PH looking into reported exploitation of Pinoy workers in New Zealand

MANILA— The Department of Foreign Affairs (DFA) on Tuesday said the Philippine Embassy in Wellington is currently looking into the reported exploitation of Filipino workers in New Zealand.

In a statement, DFA Assistant Secretary Elmer Cato said the embassy has been meeting with the affected overseas Filipino workers (OFWs).

“The Embassy is also coordinating with Migrante Aotearoa and New Zealand trade unions to discuss and address the various concerns of Filipino workers in New Zealand,” he added.

A research commissioned by the E Tū Union and was funded by the Industrial Relations Fund recording the experience of at least 45 Filipino respondents was released and reported by the RadioNZ recently.

The Filipino construction workers were paid with an average of USD16 to USD19 per hour compared to their native co-workers whose wages were at around USD35 per hour.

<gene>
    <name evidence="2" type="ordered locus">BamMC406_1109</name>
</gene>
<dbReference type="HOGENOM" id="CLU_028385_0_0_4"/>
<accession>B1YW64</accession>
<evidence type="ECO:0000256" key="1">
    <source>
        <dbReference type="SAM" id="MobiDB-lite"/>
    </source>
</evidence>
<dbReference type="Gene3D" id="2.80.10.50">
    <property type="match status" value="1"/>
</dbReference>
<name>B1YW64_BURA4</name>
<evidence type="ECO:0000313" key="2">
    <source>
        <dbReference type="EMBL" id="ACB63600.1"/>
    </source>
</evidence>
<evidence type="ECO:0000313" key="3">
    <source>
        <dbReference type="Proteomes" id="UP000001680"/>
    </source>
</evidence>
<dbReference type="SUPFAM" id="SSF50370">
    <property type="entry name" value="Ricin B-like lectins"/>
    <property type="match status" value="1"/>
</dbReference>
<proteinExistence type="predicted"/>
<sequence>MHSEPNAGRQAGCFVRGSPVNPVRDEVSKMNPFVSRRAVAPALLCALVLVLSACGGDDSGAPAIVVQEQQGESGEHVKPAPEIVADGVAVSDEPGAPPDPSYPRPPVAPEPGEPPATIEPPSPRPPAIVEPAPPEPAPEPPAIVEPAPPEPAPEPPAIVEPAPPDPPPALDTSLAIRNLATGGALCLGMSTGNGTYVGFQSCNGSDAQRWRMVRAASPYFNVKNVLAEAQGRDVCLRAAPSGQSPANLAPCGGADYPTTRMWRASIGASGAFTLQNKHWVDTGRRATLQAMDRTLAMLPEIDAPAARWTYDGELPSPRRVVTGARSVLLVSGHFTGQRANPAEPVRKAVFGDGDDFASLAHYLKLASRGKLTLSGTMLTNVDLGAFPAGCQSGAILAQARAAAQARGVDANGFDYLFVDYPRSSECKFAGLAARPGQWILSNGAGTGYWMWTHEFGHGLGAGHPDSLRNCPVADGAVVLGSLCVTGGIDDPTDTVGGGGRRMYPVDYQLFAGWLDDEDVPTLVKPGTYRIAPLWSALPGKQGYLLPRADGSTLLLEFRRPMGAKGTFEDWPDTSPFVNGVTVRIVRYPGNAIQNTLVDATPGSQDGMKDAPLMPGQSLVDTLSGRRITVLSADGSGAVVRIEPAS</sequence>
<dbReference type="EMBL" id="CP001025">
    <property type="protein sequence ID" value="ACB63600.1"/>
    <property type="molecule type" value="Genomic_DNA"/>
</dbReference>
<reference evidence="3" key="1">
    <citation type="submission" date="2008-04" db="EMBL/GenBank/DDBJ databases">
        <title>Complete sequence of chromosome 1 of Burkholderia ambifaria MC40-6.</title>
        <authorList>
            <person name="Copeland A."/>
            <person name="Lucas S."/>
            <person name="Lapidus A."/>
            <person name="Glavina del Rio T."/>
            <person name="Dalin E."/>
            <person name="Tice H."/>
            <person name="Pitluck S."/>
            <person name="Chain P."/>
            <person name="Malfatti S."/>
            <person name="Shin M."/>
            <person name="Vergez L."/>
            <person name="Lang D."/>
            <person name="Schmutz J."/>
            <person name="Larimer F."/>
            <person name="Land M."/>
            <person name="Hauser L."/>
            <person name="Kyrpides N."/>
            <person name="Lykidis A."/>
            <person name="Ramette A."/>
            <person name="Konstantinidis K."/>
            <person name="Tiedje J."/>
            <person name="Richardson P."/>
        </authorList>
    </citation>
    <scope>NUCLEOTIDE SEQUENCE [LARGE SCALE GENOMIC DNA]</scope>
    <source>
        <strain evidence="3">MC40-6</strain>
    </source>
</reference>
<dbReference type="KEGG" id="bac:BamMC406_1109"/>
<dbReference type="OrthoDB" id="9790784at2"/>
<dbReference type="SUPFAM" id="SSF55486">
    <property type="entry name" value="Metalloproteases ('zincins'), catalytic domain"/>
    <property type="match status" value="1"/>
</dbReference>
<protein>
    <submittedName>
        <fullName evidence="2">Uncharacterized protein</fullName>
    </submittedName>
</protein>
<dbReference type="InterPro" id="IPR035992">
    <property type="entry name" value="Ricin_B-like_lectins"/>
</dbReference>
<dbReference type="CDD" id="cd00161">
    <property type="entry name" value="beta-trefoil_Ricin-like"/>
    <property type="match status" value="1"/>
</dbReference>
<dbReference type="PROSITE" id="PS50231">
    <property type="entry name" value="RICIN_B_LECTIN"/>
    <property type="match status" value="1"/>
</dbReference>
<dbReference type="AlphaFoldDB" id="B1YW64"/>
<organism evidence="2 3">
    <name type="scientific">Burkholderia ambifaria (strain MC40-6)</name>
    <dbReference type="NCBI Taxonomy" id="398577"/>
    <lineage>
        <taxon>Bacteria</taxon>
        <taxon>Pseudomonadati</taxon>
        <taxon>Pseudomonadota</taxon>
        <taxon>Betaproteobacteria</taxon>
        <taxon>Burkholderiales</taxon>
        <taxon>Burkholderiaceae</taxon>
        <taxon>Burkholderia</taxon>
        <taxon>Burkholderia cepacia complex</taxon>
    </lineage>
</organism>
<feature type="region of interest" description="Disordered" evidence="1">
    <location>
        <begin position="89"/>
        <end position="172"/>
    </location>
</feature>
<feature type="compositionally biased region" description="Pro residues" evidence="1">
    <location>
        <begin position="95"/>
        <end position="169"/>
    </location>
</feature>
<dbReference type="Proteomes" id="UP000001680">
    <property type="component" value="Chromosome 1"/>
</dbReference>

One of the respondents, Winston Lobaton, expressed “disappointment” with the system.

Like most of the Filipinos interviewed, his entry-level salary was USD19 when he first worked in New Zealand last year. Aside from the pay, he said his daily expenses also made it hard to provide financial support to his family in the Philippines.

“When we signed a contract in the Philippines, we were thinking that the wage we signed on for is a living wage,” he was quoted as saying by the RadioNZ.

According to Cato, Ambassador Jesus Gary Domingo has already engaged the Ministry of Foreign Affairs and Trade (MFAT) and other relevant New Zealand agencies to look into crucial matters on migrant employment.

Among the matters raised were workers’ rights and their fair treatment in New Zealand, pastoral care, and access to correct mechanisms and appropriate support agencies.

The embassy has also been in close coordination with the New Zealand government on the reported exploitation of Filipino students.

“Ambassador Domingo has again reminded Filipinos considering working and studying in New Zealand to make sure that the offers and promises are genuine and not misleading,” Cato said. Joyce Ann L. Rocamora/